In the old Prayer Book today’s feast, the Feast of the Holy Name, was called the Feast of the Circumcision. In the Roman church the first Sunday after Christmas is usually the Feast of the Holy Family. The three are basically the same Feast with basically the same readings that provide further occasion to drive home messages of Incarnation: Jesus is one of us, Jesus is part of God’s plan for salvation, God placed Jesus within a particular people and within a particular family. And it’s this last that I want to talk about this morning – families. Continue reading
Homily for Christmas, 2016
For my homily this evening I will refer to the photos printed in the order of service on the front and back covers, and on page 11. The photos were cover photos for the New York Times in the fall of 2015.
These photos of young Syrian families help us to imagine what it might have been like for the Holy Family at the first Christmas 2,000 years ago. As the husband attends with concern to his wife in the cover photo, so I imagine Joseph to have tended with concern to Mary as she traveled, full-term, to Bethlehem. Maybe – as is the woman in the photo – Joseph even wrapped Mary in a blanket to keep her warm. Like the mothers in the field care for their infants in the photo on page 11, so I imagine Mary to have been in fields with Jesus as they traveled home from Bethlehem, occasionally stopping to rest and nurse. Like the boy on the back cover looking up to the woman helping him with a coat, so I imagine Jesus to have looked up to adults helping him when the Holy Family fled to Egypt to escape King Herod, for – like the refugee boy in the photo – he probably needed clothing, too, after his family fled suddenly in the middle of the night. Continue reading
Homily preached by the Rev. James La Macchia
Trinity Parish of Newton Centre
January 3, 2016
Ephesians 1:3-6, 15-19a
One of the several unique aspects of the Gospel according to Saint Luke is its two brief vignettes concerning Jesus’ so-called hidden years of childhood. Saint Luke describes Jesus’ naming and circumcision at the Jerusalem Temple on the eighth day following his birth, along with Mary’s purification in a mikvah, a ritual pool located at the Temple’s entrance-steps. Whenever a fully observant Jew comes into direct contact with the primordial forces of life and death, she or he must begin anew by becoming “ritually pure,” “fit for the worship of God” who is the Lord of life and death. Having momentarily touched the sacred during childbirth, Mary undergoes a ritual bath to re-enter the profane world and to take up the mundane, the ordinary, and the daily once again. The Conservative synagogue just down the road here on Washington Street has a mikvah for fully observant Jews in our area. Continue reading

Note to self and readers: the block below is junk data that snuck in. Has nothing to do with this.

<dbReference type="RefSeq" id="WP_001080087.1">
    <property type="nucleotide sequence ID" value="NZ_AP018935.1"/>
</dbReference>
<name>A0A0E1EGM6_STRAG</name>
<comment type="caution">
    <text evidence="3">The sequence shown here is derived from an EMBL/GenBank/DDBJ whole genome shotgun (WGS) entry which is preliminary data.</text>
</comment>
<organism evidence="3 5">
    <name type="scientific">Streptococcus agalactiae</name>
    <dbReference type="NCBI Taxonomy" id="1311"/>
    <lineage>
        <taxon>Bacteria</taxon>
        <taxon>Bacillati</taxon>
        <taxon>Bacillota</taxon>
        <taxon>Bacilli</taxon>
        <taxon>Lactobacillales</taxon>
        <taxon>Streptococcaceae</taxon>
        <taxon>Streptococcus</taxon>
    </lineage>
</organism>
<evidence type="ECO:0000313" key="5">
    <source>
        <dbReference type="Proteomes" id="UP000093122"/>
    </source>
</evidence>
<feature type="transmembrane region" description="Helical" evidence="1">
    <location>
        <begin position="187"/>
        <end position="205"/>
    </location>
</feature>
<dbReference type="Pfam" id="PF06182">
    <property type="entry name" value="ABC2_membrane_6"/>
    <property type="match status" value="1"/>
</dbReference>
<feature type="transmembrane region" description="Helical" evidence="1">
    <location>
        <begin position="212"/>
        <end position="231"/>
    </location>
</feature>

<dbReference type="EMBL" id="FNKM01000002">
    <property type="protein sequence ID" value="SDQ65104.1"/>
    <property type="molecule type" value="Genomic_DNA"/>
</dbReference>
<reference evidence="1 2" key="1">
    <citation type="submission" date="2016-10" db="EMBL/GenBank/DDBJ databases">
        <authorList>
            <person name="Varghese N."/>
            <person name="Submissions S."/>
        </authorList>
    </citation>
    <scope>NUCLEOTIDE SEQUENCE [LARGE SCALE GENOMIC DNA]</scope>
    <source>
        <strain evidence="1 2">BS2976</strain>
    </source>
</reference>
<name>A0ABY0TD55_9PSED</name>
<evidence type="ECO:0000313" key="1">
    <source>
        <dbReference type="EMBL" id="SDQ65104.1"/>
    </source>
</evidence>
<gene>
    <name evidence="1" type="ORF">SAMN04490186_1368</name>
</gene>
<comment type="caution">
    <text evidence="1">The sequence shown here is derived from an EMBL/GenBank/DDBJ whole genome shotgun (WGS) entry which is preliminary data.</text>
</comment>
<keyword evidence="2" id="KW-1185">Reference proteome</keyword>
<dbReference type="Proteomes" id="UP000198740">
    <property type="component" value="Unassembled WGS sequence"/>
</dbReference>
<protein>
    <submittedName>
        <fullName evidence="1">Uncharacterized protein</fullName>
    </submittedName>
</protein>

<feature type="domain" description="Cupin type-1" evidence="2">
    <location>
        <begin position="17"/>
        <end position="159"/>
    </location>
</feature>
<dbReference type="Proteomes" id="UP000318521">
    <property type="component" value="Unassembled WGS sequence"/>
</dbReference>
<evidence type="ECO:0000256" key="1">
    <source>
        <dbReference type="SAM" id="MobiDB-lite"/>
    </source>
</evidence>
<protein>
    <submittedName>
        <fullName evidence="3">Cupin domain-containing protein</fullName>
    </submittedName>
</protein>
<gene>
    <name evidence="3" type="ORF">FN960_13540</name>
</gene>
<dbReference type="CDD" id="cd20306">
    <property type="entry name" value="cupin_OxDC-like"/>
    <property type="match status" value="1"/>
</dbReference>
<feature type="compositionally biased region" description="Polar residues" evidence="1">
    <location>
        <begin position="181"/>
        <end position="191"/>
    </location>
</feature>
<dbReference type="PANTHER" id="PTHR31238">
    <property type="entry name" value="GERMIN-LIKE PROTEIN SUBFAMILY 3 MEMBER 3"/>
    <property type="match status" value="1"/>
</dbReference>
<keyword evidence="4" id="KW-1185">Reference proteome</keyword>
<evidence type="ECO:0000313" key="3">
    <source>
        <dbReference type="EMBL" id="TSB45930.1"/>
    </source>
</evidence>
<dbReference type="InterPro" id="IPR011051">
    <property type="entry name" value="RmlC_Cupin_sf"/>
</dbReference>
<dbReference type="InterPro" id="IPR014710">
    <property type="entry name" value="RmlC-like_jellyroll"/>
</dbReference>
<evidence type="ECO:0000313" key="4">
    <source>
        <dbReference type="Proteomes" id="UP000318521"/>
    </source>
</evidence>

Sermon for Wednesday, March 19, 2014
Feast of St. Joseph, Guardian of Our Lord
This past Monday, St. Patrick’s Day, the New York Times ran an article on the 1863 draft riots in New York City, riots in which the Irish figured prominently. Rachel Swarns’ article challenged the long-standing narrative that the Irish and African Americans, squeezed into Manhattan’s eighth ward, were a tinderbox of mistrust and racial tensions. She reports that in the 1870 census, just seven years after the riots, there were 80 interracial couples in the eighth ward. How could members of two competing, antagonistic minority groups have come together so often to form families? Swarns posits a theory:
We know that economic competition can divide people. We saw it in the 19th century when many Irish immigrants, egged on by racist politicians and employers, discriminated against blacks and viewed them as economic rivals. But shared work can also create intimacy and understanding… and for many of these…. men and… women, it appears to have done just that… They were working together and living together and having families together.
Curious to me is that these marriages have gone almost unnoticed by historians, who focus primarily on the racial tensions of the time. Maybe these couples’ hiddenness is due to the fact that many of them were illiterate and left no letters or diaries, or that they were too poor to have their family photographed. Maybe society’s stigma against interracial marriage effectively hushed their existences. Yet right there in the census documents, in the spidery script of a late 19th century hand, are 80 couples with children listed as “mulatto.”
When I think of St. Joseph, whose feast day we celebrate today, I am reminded of these interracial couples in late 19th century Manhattan. St. Joseph reminds me of these couples not only because he did an extraordinary, counter-cultural thing in marrying a woman who was pregnant and not by him, but also because – like these couples – we know almost nothing about Joseph. Continue reading